Posts Tagged ‘New York’

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Exhibit: New York’s Jewish Community

June 7, 2012

The German Consulate General is showing until July 18 a photo exhibit by Julian Voloj — Only in New York, depicting New York’s vibrant Jewish community.

“Since moving to New York in 2003, the exploration of Jewish identity has become a leitmotif in the work of photographer Julian Voloj. Growing up in Muenster, Germany, in a small Jewish community, he became interested in Jewish diaspora culture around the world.

Fascinated by the vibrancy and diversity of New York’s Jewish communities, he started to explore what it means to be Jewish. His photographs are an intimate portrait of a variety of Jewish communities, former Jewish neighborhoods, and expressions of identity.

From Hasidic Jews in Brooklyn and their struggle between tradition and modernity, to African-Americans who adopted Jewish rituals to cope with the legacy of slavery, his photographs open the doors to unknown worlds.

Julian Voloj’s award-winning photography has appeared in various newspapers and magazines including the Washington Post, Forward, Tablet Magazine, Publishers Weekly, and the Jerusalem Post. Voloj is also the founder of JWalks: Retracing Jewish Heritage, a nonprofit promoting Jewish history through walking tours. Julian Voloj lives with his wife and two children in New York City.”

If you are interested in learning more about Jewish New York, visit J-Walks: Retracing Jewish History in New York City.

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Exhibit: New York Places, Jewish Spaces

March 28, 2012

Visit the Center for Jewish History for this special exhibit about Jews in New York, March 15-August 2012:

“Over their centuries-long relationship with New York City, Jews have carved out a multitude of public and private spaces as their own, including neighborhood streets, businesses, synagogues and tenement apartments, as well as the temporarily-Jewish stadiums, squares and concert halls that served as venues for special events. Discover the various identities of New York Jews (from the years 1700 – 2012) by exploring the spaces that they have created for themselves. Learn how Jews have shaped New York, how the largest city in the U.S. has molded the Jews and what Jewish spaces in the city reveal about the many varieties of “New York Jews” who have lived here.”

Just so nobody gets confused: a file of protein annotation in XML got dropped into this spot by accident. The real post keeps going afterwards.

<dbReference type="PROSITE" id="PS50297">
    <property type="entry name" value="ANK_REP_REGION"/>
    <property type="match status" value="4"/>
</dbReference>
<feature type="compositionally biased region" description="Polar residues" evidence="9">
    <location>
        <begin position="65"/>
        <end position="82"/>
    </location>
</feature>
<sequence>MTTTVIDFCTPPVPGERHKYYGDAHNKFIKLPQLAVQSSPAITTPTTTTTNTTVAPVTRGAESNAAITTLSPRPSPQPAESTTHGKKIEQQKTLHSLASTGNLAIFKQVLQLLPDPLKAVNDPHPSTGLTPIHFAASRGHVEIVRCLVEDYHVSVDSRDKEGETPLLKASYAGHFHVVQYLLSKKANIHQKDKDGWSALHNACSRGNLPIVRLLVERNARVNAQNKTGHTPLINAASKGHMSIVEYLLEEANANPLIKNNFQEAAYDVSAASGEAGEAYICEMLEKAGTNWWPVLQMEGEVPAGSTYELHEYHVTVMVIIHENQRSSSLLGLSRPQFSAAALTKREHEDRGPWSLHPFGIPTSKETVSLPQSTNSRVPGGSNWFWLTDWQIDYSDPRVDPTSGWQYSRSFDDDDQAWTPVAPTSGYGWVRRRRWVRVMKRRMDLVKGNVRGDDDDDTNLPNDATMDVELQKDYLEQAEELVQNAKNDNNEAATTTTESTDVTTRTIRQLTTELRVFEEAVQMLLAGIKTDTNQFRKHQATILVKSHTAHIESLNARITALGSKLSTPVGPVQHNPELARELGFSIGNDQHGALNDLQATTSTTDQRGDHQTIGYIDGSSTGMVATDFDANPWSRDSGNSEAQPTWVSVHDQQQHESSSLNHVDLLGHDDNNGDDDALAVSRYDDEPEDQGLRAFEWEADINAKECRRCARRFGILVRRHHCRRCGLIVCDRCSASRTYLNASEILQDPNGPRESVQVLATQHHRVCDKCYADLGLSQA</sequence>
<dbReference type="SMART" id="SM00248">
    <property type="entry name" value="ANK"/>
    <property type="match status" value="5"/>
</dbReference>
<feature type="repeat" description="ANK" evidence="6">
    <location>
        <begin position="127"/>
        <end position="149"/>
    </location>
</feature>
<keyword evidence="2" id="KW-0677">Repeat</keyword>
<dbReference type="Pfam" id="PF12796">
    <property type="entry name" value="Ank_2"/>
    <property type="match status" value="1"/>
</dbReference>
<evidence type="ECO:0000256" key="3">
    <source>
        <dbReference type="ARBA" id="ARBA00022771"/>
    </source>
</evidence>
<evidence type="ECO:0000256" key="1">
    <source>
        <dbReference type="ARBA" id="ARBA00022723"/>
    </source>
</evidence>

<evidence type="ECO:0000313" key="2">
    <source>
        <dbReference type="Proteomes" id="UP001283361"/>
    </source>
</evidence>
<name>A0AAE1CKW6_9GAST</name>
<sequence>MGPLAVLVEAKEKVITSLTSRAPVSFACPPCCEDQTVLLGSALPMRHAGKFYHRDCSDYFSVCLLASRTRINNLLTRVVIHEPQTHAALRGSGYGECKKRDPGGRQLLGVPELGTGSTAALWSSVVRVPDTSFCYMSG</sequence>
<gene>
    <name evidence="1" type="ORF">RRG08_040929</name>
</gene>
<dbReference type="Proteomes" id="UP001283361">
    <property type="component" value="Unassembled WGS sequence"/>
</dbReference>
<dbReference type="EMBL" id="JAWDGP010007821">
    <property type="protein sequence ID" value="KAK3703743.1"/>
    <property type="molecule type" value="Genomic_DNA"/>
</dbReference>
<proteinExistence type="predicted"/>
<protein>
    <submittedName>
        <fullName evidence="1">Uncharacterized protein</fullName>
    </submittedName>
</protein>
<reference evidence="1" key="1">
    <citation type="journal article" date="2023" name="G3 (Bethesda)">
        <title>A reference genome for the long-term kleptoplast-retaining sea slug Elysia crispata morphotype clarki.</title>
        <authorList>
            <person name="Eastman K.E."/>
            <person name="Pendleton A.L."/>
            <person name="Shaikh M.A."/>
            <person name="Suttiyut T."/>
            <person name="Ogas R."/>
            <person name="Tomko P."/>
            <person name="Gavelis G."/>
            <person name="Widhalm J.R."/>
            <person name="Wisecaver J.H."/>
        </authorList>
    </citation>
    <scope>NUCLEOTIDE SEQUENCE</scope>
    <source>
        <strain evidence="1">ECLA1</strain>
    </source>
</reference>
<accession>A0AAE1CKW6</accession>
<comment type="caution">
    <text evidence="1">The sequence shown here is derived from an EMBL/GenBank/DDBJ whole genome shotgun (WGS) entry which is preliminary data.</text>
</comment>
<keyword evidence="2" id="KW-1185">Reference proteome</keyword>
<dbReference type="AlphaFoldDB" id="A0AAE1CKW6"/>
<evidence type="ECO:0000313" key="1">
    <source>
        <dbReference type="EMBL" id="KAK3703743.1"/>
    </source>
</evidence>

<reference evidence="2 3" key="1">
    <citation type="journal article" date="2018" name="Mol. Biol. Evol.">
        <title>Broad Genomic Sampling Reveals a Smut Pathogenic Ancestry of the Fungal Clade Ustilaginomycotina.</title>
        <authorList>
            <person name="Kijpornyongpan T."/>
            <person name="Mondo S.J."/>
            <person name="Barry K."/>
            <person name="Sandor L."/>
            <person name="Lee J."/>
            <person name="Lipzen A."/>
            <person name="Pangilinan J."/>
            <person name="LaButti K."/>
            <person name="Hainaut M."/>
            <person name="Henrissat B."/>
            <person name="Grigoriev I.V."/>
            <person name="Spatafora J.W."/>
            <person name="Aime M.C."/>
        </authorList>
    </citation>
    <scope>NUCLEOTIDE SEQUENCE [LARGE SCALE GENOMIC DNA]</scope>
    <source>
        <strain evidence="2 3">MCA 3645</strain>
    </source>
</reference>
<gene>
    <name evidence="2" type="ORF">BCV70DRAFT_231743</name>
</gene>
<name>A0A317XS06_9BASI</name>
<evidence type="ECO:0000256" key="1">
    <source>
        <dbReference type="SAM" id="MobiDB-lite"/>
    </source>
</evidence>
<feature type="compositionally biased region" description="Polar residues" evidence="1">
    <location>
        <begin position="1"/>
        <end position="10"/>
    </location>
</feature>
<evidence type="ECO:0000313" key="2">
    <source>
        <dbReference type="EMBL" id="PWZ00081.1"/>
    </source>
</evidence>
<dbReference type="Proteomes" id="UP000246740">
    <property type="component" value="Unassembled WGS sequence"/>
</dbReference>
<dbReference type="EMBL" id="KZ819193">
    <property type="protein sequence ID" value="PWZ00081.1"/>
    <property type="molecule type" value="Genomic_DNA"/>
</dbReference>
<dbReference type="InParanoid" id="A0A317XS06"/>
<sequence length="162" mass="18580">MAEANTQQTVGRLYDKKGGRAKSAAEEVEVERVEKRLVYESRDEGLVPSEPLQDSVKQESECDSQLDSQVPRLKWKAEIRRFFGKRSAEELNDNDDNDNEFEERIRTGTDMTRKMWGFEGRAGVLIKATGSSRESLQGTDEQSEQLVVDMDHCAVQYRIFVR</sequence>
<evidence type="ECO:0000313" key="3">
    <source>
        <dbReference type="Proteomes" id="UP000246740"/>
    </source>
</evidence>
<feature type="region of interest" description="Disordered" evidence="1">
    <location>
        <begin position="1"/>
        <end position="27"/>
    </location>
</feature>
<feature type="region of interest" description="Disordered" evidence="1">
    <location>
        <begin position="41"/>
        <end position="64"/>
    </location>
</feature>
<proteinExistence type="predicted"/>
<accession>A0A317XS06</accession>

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Searching for German-Jews in New York

May 24, 2011

In early May, the Leo-Baeck Institute in New York and the Baruch College Jewish Studies Center held a conference entitled “German-Speaking Jews in New York City: Their Immigration and Lasting Presence”.

Only a handful of German-Jewish émigrés, who had fled to the United States from Germany in the early 1930s, were present. I was sitting in the audience, missing the many German-Jews whom I’ve met in New York in the early 1990s, when I was managing editor of the legendary German-Jewish newspaper Aufbau (which was founded in 1934 and folded in 2004. Read my article about Aufbau’s history, in German). I remembered our devoted German-Jewish readers, so attached to their paper that they would call the office to ask for the time. I missed our German-Jewish freelance writers and photographers, who had so much inner strength, poise and intellect.

The almost empty auditorium at the Leo-Baeck Institute made me miss them even more.

It was ironic that of all the Jewish institutions in New York, it was the Leo-Baeck Institute that hosted a conference like this. Even though the Institute has dedicated itself to preserving German-Jewish culture, back when Aufbau struggled to survive, we approached its directors again and again to help us save the paper, at least as long as there was still one survivor, one German-Jew, alive. Our pleas, however, fell on deaf ears. To be fair, there were a few individuals on the Institute’s board who supported us as much as they could, but officially, the Leo-Baeck Institute never seemed to care too much about Aufbau’s demise.

Now, panelist after panelist remembered the Aufbau and its important role in the survivors’ lives. For them, however, and for the paper, these reminiscences and acknowledgements come too late.